26. 26. Web archiving: the basics What  Selecting, capturing, storing, preserving and managing access to snapshots of websites over time How  Use crawler software to download websites automatically  Selective or domain archiving  Provide access in a Web ArchiveWhen  Since mid 1990sWho  Heritage and memory organisations, eg BL, The National Archives  University libraries  Not-for-profit and commercial organisations, eg Internet Archive  Individual researchers Why  Global information resource  Artefact of cultural and technology change  Representative sample of the web: historical and sociological data that may not be found elsewhere  Part of national digital heritage - legal requirements 26
    27. 27. Selective versus domain archiving Two complementary approaches: selective and domain archiving Width D e Domain harvesting: p - Typically once/twice a year t - Domain wide snapshot h - Supported by national legislative framework Selective archiving: -- automated & cost-effective - More frequent gathers; manual QA - Guided by collection policy - Can be based on events or themes e.g. credit crunch -- manual & expensive 27
    28. 28. Non-print Legal Deposit 2013: what will we collect ?A deposit library is entitled to copy UK publications from the open web.A deposit library is entitled to collect other password-protected material by harvesting, subject to giving at least 1 month’s written notice for the publisher to provide a password or access credentials. 28
    29. 29. What will we be collecting ?Includes resources:• that are issued from a .uk or other UK geographic top-level domain, or• where part of the publishing process takes place in the UK;• but excluding any which are only accessible to audiences outside the UK. 29
    30. 30. What will we NOT be collecting ?Film and recorded sound where the audio-visual content predominatesPrivate intranets and emailsPersonal data in social networking sites or that are only available to restricted groups. 30
    31. 31. What will users be able to do with it ?Users may:• access deposited material while on “library premises controlled by a deposit library”.• print one copy of a restricted amount of any deposited material, for non-commercial research or other defined ‘fair dealing’ purposes such as court proceedings, statutory enquiry, criticism and review or journalism. 31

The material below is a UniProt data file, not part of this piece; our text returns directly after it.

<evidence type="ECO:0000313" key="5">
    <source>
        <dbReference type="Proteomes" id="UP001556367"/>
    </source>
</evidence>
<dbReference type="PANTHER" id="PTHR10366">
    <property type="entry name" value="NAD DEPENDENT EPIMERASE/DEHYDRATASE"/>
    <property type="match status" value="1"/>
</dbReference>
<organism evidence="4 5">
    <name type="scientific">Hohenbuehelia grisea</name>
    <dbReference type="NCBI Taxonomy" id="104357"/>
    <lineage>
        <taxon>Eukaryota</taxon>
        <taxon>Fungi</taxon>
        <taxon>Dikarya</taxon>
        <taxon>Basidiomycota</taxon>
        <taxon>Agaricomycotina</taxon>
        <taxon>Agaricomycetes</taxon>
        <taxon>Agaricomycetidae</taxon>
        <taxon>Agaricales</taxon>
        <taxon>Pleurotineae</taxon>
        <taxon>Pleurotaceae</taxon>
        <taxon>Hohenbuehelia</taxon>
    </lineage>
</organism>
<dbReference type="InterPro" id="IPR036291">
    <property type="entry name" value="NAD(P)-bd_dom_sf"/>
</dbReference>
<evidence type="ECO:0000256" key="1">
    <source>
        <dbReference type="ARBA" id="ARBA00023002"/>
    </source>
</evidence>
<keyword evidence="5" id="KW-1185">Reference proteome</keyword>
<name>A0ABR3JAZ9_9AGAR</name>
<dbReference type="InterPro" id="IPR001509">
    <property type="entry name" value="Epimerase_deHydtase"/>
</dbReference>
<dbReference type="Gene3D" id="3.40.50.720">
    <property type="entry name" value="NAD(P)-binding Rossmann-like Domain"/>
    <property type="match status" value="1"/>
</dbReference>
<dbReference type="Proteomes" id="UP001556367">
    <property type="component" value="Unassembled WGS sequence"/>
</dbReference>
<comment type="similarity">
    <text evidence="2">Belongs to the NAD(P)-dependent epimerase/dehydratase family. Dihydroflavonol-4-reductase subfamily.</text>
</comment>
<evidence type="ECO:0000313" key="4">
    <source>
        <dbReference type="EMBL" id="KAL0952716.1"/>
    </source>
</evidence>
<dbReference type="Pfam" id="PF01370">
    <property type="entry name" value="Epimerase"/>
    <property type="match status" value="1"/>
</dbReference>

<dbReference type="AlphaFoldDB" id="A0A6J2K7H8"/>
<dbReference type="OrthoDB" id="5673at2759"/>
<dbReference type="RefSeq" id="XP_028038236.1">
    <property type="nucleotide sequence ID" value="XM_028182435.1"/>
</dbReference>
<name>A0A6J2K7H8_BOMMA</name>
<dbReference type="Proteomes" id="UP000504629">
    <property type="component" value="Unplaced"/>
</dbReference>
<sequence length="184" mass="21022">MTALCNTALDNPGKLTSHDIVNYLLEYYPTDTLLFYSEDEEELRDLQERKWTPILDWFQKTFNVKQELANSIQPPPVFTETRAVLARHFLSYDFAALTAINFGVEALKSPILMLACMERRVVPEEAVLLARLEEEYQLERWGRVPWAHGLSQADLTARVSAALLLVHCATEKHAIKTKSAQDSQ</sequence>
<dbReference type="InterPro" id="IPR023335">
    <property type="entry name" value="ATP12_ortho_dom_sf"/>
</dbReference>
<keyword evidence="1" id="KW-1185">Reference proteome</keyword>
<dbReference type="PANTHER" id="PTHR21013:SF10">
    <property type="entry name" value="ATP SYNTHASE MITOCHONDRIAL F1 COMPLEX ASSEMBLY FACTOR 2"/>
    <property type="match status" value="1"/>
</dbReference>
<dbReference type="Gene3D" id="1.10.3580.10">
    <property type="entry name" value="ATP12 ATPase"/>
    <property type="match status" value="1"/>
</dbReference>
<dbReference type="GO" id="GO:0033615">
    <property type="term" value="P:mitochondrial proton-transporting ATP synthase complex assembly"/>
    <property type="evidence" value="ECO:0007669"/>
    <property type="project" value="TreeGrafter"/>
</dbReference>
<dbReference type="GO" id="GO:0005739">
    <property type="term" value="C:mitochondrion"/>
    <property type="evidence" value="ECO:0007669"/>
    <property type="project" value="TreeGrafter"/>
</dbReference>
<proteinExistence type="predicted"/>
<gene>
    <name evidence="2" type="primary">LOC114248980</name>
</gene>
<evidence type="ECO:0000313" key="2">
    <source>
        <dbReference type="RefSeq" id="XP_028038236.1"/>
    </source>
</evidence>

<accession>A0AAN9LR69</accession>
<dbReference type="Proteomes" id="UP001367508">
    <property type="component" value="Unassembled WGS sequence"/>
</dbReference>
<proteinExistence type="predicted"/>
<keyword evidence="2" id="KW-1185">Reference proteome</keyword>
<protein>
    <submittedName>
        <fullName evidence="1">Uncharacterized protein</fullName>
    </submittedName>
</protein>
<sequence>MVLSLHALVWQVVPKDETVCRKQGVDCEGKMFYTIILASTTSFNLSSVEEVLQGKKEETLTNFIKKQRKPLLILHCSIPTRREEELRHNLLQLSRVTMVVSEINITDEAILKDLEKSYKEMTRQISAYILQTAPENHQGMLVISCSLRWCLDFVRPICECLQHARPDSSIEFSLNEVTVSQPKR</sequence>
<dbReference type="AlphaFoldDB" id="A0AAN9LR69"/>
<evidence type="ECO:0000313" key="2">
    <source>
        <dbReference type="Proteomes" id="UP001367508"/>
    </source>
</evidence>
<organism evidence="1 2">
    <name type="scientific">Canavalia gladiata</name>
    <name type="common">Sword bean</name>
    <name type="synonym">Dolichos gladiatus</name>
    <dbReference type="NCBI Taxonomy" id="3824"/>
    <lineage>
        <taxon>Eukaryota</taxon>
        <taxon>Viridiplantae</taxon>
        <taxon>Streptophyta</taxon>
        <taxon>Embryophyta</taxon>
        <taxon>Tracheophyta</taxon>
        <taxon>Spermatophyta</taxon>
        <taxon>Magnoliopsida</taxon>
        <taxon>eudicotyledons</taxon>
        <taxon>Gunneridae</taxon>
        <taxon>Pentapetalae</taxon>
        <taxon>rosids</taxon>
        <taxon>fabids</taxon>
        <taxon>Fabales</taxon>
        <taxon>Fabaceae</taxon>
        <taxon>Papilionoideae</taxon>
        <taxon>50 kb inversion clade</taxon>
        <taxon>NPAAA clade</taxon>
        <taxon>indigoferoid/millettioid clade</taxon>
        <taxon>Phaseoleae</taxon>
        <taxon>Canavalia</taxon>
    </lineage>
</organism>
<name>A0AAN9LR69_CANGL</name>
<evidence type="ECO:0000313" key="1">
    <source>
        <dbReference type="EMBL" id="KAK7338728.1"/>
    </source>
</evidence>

32. 32. What will users NOT be able to do with it ?Users may NOT:• use an item simultaneously with another user;• make any digital copies, except by specific and explicit licence of the publisher. 32
    33. 33. A web archiving strategy based on prioritisation Domain Crawl Event Event Event Domain Events: Special harvesting: •Political, Collection: •Broad sweep cultural, social •Focused, of .uk domain and economic thematic •Survey and events of collections discovery national •Support •Implement interest, eg priority Legal Deposit Olympics subjects 2012 33
    34. 34. JISC UK Web Domain Dataset (1996-2010)Funded by JISC to create a research collection of UKwebsites Collaboration between the Internet Archive, JISC and theBritish Library Copy of subset of the Internet Archive’s web collection thatrelates to the UK  470466 files, mostly arc.gz, with 4494 warc.gz.  Total size: 32TB No local access – possible through the Internet Archive Can be used to generate secondary datasets and makethese available Analytical access the main route 34
    35. 35. Historical Archive – HTML Version Analysis
    36. 36. N-Gram Search: Prime Ministers
    37. 37. N-Gram Search: Social Media
    38. 38. Questions ?John.Kaye@bl.ukTwitter: @johnkayeBLPeter.Webster@bl.ukTwitter: @UKWebArchive / @pj_websterUK Web Archive: http://www.webarchive.org.uk 38